The Sharpe ratio is measuring volatility but it doesn't differentiate between upside and downside volatility. I believe most investors are okay with upside volatility but are risk averse to downside volatility. The downside volatility is where investors tend to get emotional and all too often take actions that lead to realized losses. It's been shown that the greater the volatility the larger the percentage of investors who will close out their investments at a loss. We only need look back at 2008 to verify that.
There are other methods that use only downside volatility, such as the Sortino ratio, with the intent to distinguish between good and bad volatility. But there are other risks that aren't captured by volatility measurements, usually referred to as hidden risk. These include things such as liquidity risk, credit risk, and leverage risk. As an example, leverage risk may occur when a fund takes on too much leverage, such as Long Term Capital Management did before they went bankrupt. Individually an investor can take on too much leverage in a particular investment, such as margin, and a margin call results in the investor losing money, even though the investment may have low volatility.
Using standard deviation is supposed to tell you what kind of swing in the return you can expect. For instance, if your average return is 10% and the standard deviation is 15% then you can expect the return to be anywhere from -5% to 25%. But does that range of potential return really tell you how risky the investment is?
If you were asked, which is the riskier investment Procter & Gamble (PG) or the SPDR Select Financial ETF (XLF), would you select XLF because it's a financial product made up of about 80 financial companies, and may have a larger standard deviation than stodgy old PG? If you had to choose between The Coca Cola Company (KO) or Alcoa Inc (AA), would you say Alcoa was more risky because it's a cyclical stock? What about Apple (AAPL) or Microsoft (MSFT), which one of those is the riskier investment? Using standard deviation we see that PG (12.50%) and KO (14.50%) both had higher standard deviations than XLF (8.60%) and Alcoa (11.30%). And if you said Microsoft (22.1%) was more risky than Apple (29.50%) you're using some means other than volatility to make that determination.
Theoretically those with the higher risk should provide a greater return. Did they? Looking at the annual returns you would see that PG returned 28.30% which is 14% less than XLF's 42.30%. And while KO with 2% was more than Alcoa's -4.80%, Microsoft with 11.3% was 35% better than Apple's -24.30%. This indicates to me there's still a certain amount of art involved in analyzing the science of volatility risk. Note: these returns are from 8/1/2012 to 7/31/2013 and include dividends.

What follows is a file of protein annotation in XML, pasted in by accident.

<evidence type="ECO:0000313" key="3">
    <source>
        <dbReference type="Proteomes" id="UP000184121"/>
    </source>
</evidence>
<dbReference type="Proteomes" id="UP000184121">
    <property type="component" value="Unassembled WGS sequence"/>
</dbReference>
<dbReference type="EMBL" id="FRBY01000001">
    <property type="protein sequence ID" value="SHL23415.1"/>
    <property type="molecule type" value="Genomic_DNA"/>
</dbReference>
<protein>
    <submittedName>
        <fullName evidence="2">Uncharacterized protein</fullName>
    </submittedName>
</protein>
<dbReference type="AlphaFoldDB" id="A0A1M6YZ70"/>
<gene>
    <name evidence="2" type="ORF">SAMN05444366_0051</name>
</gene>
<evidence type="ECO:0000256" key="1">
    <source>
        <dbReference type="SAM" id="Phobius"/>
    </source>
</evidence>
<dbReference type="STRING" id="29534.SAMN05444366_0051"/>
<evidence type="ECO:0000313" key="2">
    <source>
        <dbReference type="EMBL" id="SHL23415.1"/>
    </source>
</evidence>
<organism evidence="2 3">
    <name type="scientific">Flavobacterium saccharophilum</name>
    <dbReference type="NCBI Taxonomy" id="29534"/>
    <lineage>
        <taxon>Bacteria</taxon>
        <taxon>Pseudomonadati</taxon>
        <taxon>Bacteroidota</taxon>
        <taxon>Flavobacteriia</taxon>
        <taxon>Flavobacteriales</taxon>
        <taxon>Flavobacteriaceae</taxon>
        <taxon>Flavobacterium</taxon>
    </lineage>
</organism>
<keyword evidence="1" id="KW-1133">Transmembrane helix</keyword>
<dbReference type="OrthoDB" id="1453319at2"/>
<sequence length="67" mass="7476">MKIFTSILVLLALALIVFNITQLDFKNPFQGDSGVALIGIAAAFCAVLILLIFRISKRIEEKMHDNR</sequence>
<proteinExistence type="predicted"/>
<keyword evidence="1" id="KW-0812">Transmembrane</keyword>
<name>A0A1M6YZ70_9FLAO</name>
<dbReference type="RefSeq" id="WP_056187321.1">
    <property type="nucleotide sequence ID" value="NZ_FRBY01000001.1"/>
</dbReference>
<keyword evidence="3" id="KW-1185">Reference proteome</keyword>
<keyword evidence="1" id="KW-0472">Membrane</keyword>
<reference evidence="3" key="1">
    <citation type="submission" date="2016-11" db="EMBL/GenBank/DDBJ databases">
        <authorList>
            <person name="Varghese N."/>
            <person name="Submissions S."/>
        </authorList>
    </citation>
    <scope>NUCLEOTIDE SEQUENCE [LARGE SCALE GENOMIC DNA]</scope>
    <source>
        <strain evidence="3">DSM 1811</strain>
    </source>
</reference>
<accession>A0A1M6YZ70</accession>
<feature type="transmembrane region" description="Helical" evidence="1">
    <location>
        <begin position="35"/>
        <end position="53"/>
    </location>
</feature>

Another measure of volatility is beta, which I do use but not as a measure of risk. Beta is how volatile a stock is in relation to the market as a whole. I look at beta to give me an idea of what kind of volatility I can expect from a certain stock but I don't think of it in terms of risk, but rather in terms of how smooth the ride will be while holding the stock.
It is not my intent to denigrate volatility measurements or minimize the use of them in investing. They have their place and their adherents. However as a dividend growth investor volatility just doesn't have the same importance as a measurement to me as it would to an investor focused primarily on return. This is difficult for some to understand, but it's because I define risk as the loss of income, not as a reduction in return or even the failure to achieve an expected return.
By loss of income I refer to the income being in peril. The MPT or total return investor might argue that price volatility places returns in jeopardy, and that might be true if one is focusing on volatility and those unrealized gains. Some may say that the potential for capital loss due to price declines would impact my income but that assumes I would sell due to price declines. But since I focus on income a price decline, or its accompanying volatility, does not necessarily impact the income, or even place it in peril (at risk), and it doesn't make me want to sell as long as the income continues unabated.